Ancient Flowers

Proteaceae: new Leucadendron, Leucospermum, Grevillea have arrived ready for your garden.

The flower in the picture is in actuality four to six inches wide and your Leucospermum Flame Giant will give you dozens, maybe more, every year.  Cut flower enthusiasts will want one, people with gardening family or friends will want to give one as a gift.  It’s an extraordinary plant.  Like other Proteaceae, she wants fast draining nutrient poor soil with lots of acid.  Cactus and citrus mixes are good and if there is doubt about drainage plant in a mound or in a large container.  Do not feed with fertilizer.  Cut back heavily for profuse numbers of blooms. 
The English name was derived from the Afrikaans word ‘Vlam’ meaning ‘flame’ or ‘flash’.  I imagine the first Europeans to see these beautiful bushes were quite taken by them.  These are now very rare plants in nature, occurring naturally only in a small region of Western Cape South Africa. Grows 3-4ft high and 4-6ft wide in full sun.


Leucadendrons are the roses of 2020, they make for amazing cut flowers.  Endemic to South Africa, the flowers are beautiful and strange and evocative of an older world.  Probably the first humans walked through stands of Leucadendrons, it may be that their appearance resonates with our genetic heritage and soothes.
They are very picky about drainage and soil, they will die in poor draining clay soil.  Use plenty of cactus mix or citrus mix and plant in pots or mounds where there is any doubt about drainage.  They will overfeed and die when given fertilizer, the key to success is to establish them in conditions where they can thrive.  They want water at long and regular intervals, needing to be dry between intervals.  Cut flower gardeners will want to prune them back heavily to increase blooms.  They are cool with that!   Give it a shot, these are treasures of the botanical kingdom.  Flowers in Spring. Pom Pom is a boy, use he/him and masculine gender words when you address him or he might not bloom.

If you or a lover,… love flower arranging, this native of South Africa should be the garden equivalent of a tour of the canals of Venice.  Ok, maybe that’s a bit much, but yeah Leucadendrons are really that awesome.  Ebony is a good mid-range size with foliage that lends itself to contrasting with brighter colored plants in a dramatic way.
Leucadendrons are very picky about drainage and soil, they will die in poor draining clay soil.  Use plenty of cactus mix or citrus mix and plant in pots or mounds where there is any doubt about drainage.  They will overfeed and die when given fertilizer, the key to success is to establish them in conditions where they can thrive.  They want water at long and regular intervals, needing to be dry between intervals.  Cut flower gardeners will want to prune them back heavily to increase blooms.  They are cool with that!   Give it a shot, these are treasures of the botanical kingdom.  Flowers in Winter/Spring.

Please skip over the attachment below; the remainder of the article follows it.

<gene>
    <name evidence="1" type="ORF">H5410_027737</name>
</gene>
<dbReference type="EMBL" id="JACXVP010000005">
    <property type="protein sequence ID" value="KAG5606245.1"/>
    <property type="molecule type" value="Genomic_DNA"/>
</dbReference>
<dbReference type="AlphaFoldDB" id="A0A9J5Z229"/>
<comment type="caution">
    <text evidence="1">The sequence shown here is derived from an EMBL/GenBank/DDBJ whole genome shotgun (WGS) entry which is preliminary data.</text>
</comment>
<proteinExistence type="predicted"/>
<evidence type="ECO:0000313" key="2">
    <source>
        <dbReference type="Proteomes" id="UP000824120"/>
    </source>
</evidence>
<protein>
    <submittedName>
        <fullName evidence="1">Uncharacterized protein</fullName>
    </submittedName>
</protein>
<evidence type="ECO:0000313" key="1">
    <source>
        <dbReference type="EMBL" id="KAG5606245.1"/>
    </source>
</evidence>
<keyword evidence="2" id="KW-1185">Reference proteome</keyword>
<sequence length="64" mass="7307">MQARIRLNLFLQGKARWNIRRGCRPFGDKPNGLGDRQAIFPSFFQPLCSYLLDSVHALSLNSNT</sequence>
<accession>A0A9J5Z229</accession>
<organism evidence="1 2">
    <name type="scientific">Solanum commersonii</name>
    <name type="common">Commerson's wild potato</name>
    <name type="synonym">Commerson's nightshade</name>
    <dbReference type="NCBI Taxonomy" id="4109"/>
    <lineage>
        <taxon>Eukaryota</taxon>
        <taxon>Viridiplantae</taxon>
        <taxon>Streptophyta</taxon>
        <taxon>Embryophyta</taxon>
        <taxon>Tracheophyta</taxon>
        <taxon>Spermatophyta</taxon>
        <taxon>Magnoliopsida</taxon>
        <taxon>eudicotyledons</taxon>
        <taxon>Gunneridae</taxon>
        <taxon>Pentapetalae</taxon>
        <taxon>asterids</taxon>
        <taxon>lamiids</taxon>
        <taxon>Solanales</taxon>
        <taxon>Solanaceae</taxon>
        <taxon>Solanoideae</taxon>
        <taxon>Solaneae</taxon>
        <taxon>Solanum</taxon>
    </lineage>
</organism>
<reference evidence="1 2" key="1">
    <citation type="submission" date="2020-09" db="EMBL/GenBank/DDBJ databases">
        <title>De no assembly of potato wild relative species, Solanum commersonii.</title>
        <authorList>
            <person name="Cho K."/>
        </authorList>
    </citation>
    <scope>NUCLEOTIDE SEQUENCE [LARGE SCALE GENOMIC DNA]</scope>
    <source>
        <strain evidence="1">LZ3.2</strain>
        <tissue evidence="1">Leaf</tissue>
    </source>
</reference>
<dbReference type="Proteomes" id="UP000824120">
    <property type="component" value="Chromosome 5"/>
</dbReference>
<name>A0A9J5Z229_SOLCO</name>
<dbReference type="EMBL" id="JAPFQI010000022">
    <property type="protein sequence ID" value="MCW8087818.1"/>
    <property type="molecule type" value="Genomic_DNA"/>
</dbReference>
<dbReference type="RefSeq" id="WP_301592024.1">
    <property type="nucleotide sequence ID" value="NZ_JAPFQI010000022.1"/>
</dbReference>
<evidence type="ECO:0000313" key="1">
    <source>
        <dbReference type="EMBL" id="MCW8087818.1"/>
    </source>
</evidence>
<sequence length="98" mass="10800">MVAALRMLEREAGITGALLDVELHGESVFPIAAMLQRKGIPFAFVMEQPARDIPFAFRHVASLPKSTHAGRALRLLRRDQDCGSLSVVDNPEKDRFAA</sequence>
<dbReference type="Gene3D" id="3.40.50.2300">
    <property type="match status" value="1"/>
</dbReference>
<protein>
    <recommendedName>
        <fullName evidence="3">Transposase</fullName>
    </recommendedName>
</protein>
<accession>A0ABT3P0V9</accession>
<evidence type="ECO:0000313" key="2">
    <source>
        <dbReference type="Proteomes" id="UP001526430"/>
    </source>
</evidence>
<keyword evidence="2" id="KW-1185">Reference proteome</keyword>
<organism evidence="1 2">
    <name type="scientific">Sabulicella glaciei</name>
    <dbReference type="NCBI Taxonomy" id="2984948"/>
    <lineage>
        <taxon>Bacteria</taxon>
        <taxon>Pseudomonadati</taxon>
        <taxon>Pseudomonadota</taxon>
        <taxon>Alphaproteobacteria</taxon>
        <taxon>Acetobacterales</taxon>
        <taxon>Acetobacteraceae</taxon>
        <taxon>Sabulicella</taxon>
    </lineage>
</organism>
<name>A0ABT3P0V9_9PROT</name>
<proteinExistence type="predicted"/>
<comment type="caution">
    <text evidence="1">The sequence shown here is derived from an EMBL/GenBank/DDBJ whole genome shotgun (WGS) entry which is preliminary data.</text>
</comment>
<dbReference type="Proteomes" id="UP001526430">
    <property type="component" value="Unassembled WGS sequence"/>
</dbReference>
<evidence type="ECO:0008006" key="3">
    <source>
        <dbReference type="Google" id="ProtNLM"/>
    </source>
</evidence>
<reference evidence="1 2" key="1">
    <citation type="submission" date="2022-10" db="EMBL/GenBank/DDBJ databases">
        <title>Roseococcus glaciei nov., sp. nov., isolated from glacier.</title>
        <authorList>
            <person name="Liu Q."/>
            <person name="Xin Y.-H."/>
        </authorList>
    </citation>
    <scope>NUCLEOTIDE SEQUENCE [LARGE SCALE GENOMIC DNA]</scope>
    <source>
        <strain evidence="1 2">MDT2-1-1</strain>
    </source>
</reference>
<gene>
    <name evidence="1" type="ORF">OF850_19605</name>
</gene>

One of the most popular and longest used Cone Bushes in the cut flower industry.  Red and Yellow flowers glow in the sun almost look artificial.  Safari Sunset will become a feature plant in your garden if you let it.  
Leucadendrons are very picky about drainage and soil, they will often die in poor draining clay soil but Safari Sunset is very tolerant compared to other Leucadendrons. She is a great first Leucadendron for busy gardeners because she is a tough lady.  To be safe, use plenty of cactus mix or citrus mix and plant in pots or mounds where there is any doubt about drainage.  They will overfeed and die when given fertilizer, the key to success is to establish them in conditions where they can thrive and then walk away from them.  They want water at long and regular intervals, needing to be dry between intervals.  Cut-flower-gardeners will want to prune them back heavily to increase blooms.  Flowers Winter/Spring.

Endemic to a tiny strip of Southern Australia, this spikey leaf shrub presents spectacular flowers spring through summer.  Highly sought by florists, most people only see the flowers of Banksia and other members of the Proteaceae as cut flowers at the Farmer’s markets and are left wondering what they are.  Red Lantern Banksia grows in full or part sun in the East Bay and must be given some shelter from frost; plant up against a wall or under the canopy of a protective tree.  She is very dependent on drainage and planting in half gravel, half soil is recommended.  Do not fertilize as phosphorous is dangerous to this rare plant.
But don’t let all these special needs dissuade you, when you plant this beauty in the right place she takes care of herself and you will have many years of wonder gazing at her beautiful flowers!


Evergreen from Australia with narrow leaves and spider flowers of ‘Bonfire’ reds and dark pinks.  Flowers come in Spring and Summer and last months. Like other Proteas she needs fast draining soil and dryness between water intervals.  Do not feed with fertilizer, she will overfeed on the phosphorous and die. 
Use with Leucadendrons and create a cut flower gardener paradise at home.

I have read that this is an excellent pollinator friendly plant, offering quite a bit of nectar, in fact, one of the common names for Grevillea in Australia is ‘honey plant’.. for the amount of nectar.  If you have had experience growing Grevillea, I would love to hear from you about how that went, were there hummingbirds, how large did she grow?

Cheers,

Jeff  (Ploughshares Manager)